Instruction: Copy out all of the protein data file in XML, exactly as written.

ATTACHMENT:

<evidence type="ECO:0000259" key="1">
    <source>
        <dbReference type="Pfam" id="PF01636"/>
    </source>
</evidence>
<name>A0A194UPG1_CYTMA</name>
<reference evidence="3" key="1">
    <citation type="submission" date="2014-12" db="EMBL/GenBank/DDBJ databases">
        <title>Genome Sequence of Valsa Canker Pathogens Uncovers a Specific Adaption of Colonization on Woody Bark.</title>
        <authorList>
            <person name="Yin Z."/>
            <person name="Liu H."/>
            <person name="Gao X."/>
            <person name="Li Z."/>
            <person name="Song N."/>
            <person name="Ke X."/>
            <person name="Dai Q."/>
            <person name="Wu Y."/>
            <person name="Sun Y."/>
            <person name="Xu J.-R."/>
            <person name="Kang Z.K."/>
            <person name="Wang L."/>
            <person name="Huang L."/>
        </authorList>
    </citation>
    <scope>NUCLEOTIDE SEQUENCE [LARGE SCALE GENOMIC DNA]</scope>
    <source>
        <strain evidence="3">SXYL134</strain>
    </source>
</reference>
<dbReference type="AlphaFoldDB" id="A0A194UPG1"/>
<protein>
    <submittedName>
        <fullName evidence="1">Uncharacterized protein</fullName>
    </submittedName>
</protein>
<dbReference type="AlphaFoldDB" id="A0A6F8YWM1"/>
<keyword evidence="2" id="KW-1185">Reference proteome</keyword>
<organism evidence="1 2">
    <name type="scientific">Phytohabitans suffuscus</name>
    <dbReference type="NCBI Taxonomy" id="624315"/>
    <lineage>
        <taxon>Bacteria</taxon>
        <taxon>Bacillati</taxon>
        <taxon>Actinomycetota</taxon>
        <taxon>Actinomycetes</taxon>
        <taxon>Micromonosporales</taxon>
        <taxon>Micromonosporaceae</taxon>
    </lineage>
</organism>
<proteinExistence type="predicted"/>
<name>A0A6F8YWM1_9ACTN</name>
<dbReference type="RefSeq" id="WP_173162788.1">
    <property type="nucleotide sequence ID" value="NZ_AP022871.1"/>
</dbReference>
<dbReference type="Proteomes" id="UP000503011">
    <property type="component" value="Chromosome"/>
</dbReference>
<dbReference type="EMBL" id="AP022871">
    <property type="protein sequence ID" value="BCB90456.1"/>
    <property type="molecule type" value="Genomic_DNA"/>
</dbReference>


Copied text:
<evidence type="ECO:0000259" key="1">
    <source>
        <dbReference type="Pfam" id="PF01636"/>
    </source>
</evidence>
<name>A0A194UPG1_CYTMA</name>
<reference evidence="3" key="1">
    <citation type="submission" date="2014-12" db="EMBL/GenBank/DDBJ databases">
        <title>Genome Sequence of Valsa Canker Pathogens Uncovers a Specific Adaption of Colonization on Woody Bark.</title>
        <authorList>
            <person name="Yin Z."/>
            <person name="Liu H."/>
            <person name="Gao X."/>
            <person name="Li Z."/>
            <person name="Song N."/>
            <person name="Ke X."/>
            <person name="Dai Q."/>
            <person name="Wu Y."/>
            <person name="Sun Y."/>
            <person name="Xu J.-R."/>
            <person name="Kang Z.K."/>
            <person name="Wang L."/>
            <person name="Huang L."/>
        </authorList>
    </citation>
    <scope>NUCLEOTIDE SEQUENCE [LARGE SCALE GENOMIC DNA]</scope>
    <source>
        <strain evidence="3">SXYL134</strain>
    </source>
</reference>
<dbReference type="AlphaFoldDB" id="A0A194UPG1"/>
<protein>
    <submittedName>
        <fullName evidence="1">Uncharacterized protein</fullName>
    </submittedName>
</protein>
<dbReference type="AlphaFoldDB" id="A0A6F8YWM1"/>
<keyword evidence="2" id="KW-1185">Reference proteome</keyword>
<organism evidence="1 2">
    <name type="scientific">Phytohabitans suffuscus</name>
    <dbReference type="NCBI Taxonomy" id="624315"/>
    <lineage>
        <taxon>Bacteria</taxon>
        <taxon>Bacillati</taxon>
        <taxon>Actinomycetota</taxon>
        <taxon>Actinomycetes</taxon>
        <taxon>Micromonosporales</taxon>
        <taxon>Micromonosporaceae</taxon>
    </lineage>
</organism>
<proteinExistence type="predicted"/>
<name>A0A6F8YWM1_9ACTN</name>
<dbReference type="RefSeq" id="WP_173162788.1">
    <property type="nucleotide sequence ID" value="NZ_AP022871.1"/>
</dbReference>
<dbReference type="Proteomes" id="UP000503011">
    <property type="component" value="Chromosome"/>
</dbReference>
<dbReference type="EMBL" id="AP022871">
    <property type="protein sequence ID" value="BCB90456.1"/>
    <property type="molecule type" value="Genomic_DNA"/>
</dbReference>